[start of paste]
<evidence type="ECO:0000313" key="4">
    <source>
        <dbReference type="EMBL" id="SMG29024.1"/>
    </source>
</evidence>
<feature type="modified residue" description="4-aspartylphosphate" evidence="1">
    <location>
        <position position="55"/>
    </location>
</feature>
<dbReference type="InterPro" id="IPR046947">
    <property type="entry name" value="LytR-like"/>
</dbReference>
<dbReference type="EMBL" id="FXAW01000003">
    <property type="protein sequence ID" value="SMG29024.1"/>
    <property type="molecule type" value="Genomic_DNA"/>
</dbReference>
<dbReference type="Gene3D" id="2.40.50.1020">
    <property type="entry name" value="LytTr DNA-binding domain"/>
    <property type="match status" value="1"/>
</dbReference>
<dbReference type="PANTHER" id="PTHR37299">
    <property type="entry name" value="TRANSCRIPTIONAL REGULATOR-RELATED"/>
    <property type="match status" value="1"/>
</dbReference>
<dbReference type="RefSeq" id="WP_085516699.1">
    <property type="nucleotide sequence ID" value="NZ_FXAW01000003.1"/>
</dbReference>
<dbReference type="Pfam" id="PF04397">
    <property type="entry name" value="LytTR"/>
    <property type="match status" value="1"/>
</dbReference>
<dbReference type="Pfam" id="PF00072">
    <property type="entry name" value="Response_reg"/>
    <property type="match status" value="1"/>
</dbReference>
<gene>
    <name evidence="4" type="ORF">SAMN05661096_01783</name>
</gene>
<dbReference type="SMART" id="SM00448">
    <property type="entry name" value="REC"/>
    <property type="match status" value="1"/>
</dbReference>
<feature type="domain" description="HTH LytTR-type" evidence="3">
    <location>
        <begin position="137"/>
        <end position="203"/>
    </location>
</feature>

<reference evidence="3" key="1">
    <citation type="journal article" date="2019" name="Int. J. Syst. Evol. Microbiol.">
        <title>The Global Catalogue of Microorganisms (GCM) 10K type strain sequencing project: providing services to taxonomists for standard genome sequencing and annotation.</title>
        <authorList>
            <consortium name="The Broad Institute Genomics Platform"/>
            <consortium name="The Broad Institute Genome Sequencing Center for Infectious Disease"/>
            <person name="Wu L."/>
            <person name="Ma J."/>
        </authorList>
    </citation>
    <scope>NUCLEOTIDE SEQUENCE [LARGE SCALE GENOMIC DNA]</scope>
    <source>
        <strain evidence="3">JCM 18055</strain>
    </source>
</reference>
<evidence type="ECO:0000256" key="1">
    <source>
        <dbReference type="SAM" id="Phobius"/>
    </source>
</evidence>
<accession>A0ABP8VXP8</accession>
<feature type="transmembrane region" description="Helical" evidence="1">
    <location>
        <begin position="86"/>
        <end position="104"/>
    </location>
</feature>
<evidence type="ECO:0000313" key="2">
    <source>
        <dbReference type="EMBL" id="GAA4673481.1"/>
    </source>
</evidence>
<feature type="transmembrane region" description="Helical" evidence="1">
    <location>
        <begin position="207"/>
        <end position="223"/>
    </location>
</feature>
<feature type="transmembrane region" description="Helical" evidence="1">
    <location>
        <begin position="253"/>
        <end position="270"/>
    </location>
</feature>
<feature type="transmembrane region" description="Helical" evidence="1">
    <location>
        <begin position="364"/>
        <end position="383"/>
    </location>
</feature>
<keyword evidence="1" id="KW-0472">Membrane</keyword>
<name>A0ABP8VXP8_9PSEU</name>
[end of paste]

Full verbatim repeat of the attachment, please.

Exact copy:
<evidence type="ECO:0000313" key="4">
    <source>
        <dbReference type="EMBL" id="SMG29024.1"/>
    </source>
</evidence>
<feature type="modified residue" description="4-aspartylphosphate" evidence="1">
    <location>
        <position position="55"/>
    </location>
</feature>
<dbReference type="InterPro" id="IPR046947">
    <property type="entry name" value="LytR-like"/>
</dbReference>
<dbReference type="EMBL" id="FXAW01000003">
    <property type="protein sequence ID" value="SMG29024.1"/>
    <property type="molecule type" value="Genomic_DNA"/>
</dbReference>
<dbReference type="Gene3D" id="2.40.50.1020">
    <property type="entry name" value="LytTr DNA-binding domain"/>
    <property type="match status" value="1"/>
</dbReference>
<dbReference type="PANTHER" id="PTHR37299">
    <property type="entry name" value="TRANSCRIPTIONAL REGULATOR-RELATED"/>
    <property type="match status" value="1"/>
</dbReference>
<dbReference type="RefSeq" id="WP_085516699.1">
    <property type="nucleotide sequence ID" value="NZ_FXAW01000003.1"/>
</dbReference>
<dbReference type="Pfam" id="PF04397">
    <property type="entry name" value="LytTR"/>
    <property type="match status" value="1"/>
</dbReference>
<dbReference type="Pfam" id="PF00072">
    <property type="entry name" value="Response_reg"/>
    <property type="match status" value="1"/>
</dbReference>
<gene>
    <name evidence="4" type="ORF">SAMN05661096_01783</name>
</gene>
<dbReference type="SMART" id="SM00448">
    <property type="entry name" value="REC"/>
    <property type="match status" value="1"/>
</dbReference>
<feature type="domain" description="HTH LytTR-type" evidence="3">
    <location>
        <begin position="137"/>
        <end position="203"/>
    </location>
</feature>

<reference evidence="3" key="1">
    <citation type="journal article" date="2019" name="Int. J. Syst. Evol. Microbiol.">
        <title>The Global Catalogue of Microorganisms (GCM) 10K type strain sequencing project: providing services to taxonomists for standard genome sequencing and annotation.</title>
        <authorList>
            <consortium name="The Broad Institute Genomics Platform"/>
            <consortium name="The Broad Institute Genome Sequencing Center for Infectious Disease"/>
            <person name="Wu L."/>
            <person name="Ma J."/>
        </authorList>
    </citation>
    <scope>NUCLEOTIDE SEQUENCE [LARGE SCALE GENOMIC DNA]</scope>
    <source>
        <strain evidence="3">JCM 18055</strain>
    </source>
</reference>
<evidence type="ECO:0000256" key="1">
    <source>
        <dbReference type="SAM" id="Phobius"/>
    </source>
</evidence>
<accession>A0ABP8VXP8</accession>
<feature type="transmembrane region" description="Helical" evidence="1">
    <location>
        <begin position="86"/>
        <end position="104"/>
    </location>
</feature>
<evidence type="ECO:0000313" key="2">
    <source>
        <dbReference type="EMBL" id="GAA4673481.1"/>
    </source>
</evidence>
<feature type="transmembrane region" description="Helical" evidence="1">
    <location>
        <begin position="207"/>
        <end position="223"/>
    </location>
</feature>
<feature type="transmembrane region" description="Helical" evidence="1">
    <location>
        <begin position="253"/>
        <end position="270"/>
    </location>
</feature>
<feature type="transmembrane region" description="Helical" evidence="1">
    <location>
        <begin position="364"/>
        <end position="383"/>
    </location>
</feature>
<keyword evidence="1" id="KW-0472">Membrane</keyword>
<name>A0ABP8VXP8_9PSEU</name>